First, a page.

Jettisoned by the self-censuring media too skittish to shine light on PPP’s unrighteousness, the nation repeatedly questions how a corrupt claque can overrun the land with a spoil system that blatantly privileges only the family, friends and favourites of the rulers. Unsurprisingly then, most Pakistanis are stricken with the same mental symptoms that, as cited by the Financial Times, Asif Ali Zardari suffered as recently as last year.

An Islamabad-based psychiatrist says the majority of Pakistanis have developed similar “severe psychiatric problems” today as they sit on the sidelines and watch the jaw-dropping deformed joke being played on them by their greedy rulers. The critical mass of our Les Misérables will continue to suffer from “emotional instability” as our president did. The Financial Times quoted Stephen Reich, a New York state-based psychologist saying Zardari was “unable to remember the birthdays of his wife and children, was persistently apprehensive and had thought about suicide.” The 70 per cent poor of this country don’t celebrate birthdays! But they regularly commit suicides not because they are “persistently apprehensive,” but for totally different reasons - there’s none to save them.

Our politicians have no souls. Few in the synchronous head-bobbing press stand up and ask what an email questions: “Why are they (ruling and opposition leaders) not grounding themselves to change the destiny of the poor instead of playing politics and fattening their fortunes while straddling across their luxury-lined penthouses and palaces abroad?”

“What could be better than President Zardari(and Mian Nawaz Sharif & company) taking a lead and setting up a historical precedence,” writes Naeem Sadiq in the blogosphere. “He could easily bring back what is already well recorded fortune. He could then make a public declaration asking all his countrymen to do the same. Even if the 100 billion dollar estimate is a twenty times exaggeration, we could still have $10 billion of our own – enough to restart a new Pakistan.”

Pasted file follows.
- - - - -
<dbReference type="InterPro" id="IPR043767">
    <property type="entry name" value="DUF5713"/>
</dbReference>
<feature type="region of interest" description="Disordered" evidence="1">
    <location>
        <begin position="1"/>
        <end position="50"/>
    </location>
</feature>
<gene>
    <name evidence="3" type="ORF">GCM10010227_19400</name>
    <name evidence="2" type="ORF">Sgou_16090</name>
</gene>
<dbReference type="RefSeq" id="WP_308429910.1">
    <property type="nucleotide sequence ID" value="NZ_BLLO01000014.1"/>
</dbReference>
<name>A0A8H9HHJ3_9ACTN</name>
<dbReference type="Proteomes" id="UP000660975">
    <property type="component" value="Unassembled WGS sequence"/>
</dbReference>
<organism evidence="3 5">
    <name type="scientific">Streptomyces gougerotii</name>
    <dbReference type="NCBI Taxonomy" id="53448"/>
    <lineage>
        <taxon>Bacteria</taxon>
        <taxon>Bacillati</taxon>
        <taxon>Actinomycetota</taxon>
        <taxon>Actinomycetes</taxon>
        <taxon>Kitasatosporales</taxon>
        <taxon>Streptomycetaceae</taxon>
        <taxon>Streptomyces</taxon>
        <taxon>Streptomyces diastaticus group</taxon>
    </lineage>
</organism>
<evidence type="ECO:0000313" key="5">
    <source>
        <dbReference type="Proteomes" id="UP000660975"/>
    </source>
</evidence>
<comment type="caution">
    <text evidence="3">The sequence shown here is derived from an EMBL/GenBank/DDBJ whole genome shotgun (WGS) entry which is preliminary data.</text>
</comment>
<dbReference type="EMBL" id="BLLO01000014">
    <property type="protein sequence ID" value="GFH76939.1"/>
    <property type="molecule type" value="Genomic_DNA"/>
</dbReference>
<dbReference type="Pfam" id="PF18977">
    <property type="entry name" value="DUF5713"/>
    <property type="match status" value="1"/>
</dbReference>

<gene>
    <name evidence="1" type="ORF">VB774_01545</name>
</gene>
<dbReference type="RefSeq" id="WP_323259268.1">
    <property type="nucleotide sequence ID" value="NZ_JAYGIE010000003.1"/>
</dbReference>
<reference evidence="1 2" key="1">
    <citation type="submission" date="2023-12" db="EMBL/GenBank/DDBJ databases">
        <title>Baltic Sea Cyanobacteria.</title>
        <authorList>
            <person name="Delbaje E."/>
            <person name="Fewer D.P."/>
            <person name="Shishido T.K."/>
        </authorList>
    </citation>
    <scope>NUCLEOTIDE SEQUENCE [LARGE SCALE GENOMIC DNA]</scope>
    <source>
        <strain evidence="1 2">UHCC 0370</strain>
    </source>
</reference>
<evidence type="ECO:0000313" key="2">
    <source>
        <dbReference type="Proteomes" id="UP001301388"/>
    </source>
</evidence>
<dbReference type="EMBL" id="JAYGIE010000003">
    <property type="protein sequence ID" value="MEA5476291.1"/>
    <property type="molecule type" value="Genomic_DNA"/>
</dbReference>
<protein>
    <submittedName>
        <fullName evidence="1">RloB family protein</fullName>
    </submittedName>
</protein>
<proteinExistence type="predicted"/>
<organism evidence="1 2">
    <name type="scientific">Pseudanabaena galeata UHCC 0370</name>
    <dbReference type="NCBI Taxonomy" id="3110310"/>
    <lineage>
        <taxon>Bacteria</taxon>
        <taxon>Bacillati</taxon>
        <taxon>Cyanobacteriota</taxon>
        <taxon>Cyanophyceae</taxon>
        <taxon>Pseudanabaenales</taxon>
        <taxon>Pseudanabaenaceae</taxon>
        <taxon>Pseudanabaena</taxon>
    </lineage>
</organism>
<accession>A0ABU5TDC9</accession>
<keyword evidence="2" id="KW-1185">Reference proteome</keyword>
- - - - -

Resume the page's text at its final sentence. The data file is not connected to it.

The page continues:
At a wedding I meet a Pakistani who lives in Qatar. He has horror stories to tell. “My friends want to set up businesses in Pakistan, but are waiting for this government to go because it suffers from a huge trust deficit.”

If President Zardari wants to complete five years as he vows he will, he needs to coral his cronies. He needs to be a model of humility, honesty and hard work himself. He needs to bring traction to issues crying out loud for resolution like accountability; good governance; transparency in public dealing; and jobs on merit. These are moral certitudes that apparently don’t matter to our rulers. They feel they can do no wrong. The chief justice of the Supreme Court; ministers Makhdoom Amin Fahim and Farooq Naek appear immune to national outrage, media and public animadversion, when their daughters receive undue favours; ministers Khurshid Shah and Naveed Qamar make a production of their sons’ marriages by blatantly misusing their clout. Why does the PPP turn into a juggernaut whenever it gets power, behaving as if Pakistan is their personal playing ground?

President Zardari figures as one of the 20 ‘People Who Mattered’ in Time magazine. The list has winners as well as losers. There is for example the Olympic super swimmer Michael Phelps; Sarah Palin- impersonator and comedienne Tina Fey; self-help guru of The Purpose Driven Life Rick Warren whom Obama has assigned the invocation at his presidential inauguration; and powerhouse Hillary Clinton. Included also are losers like failure George Bush, blackmailer Rod Blagojevich; also-ran John McCain; foxy Somali Pirates and dictator Robert Mugabe!

So what do you think – which list will you put President Zardari in - the winners or the losers category?

Email: aniaz@fas.harvard.edu

2 comments:

Tim Gunter said...

I am afraid Zardari may be one of the losers, but he hasn't been in there in a long enough time for me to say. He is getting what Musharraf has left to him.

Abdul said...

Tim, I agree. I suspect some people, mostly the supporters of the unholy nexus of Mullah and Military in Pakistan, are getting impatient with the nascent democratic set up.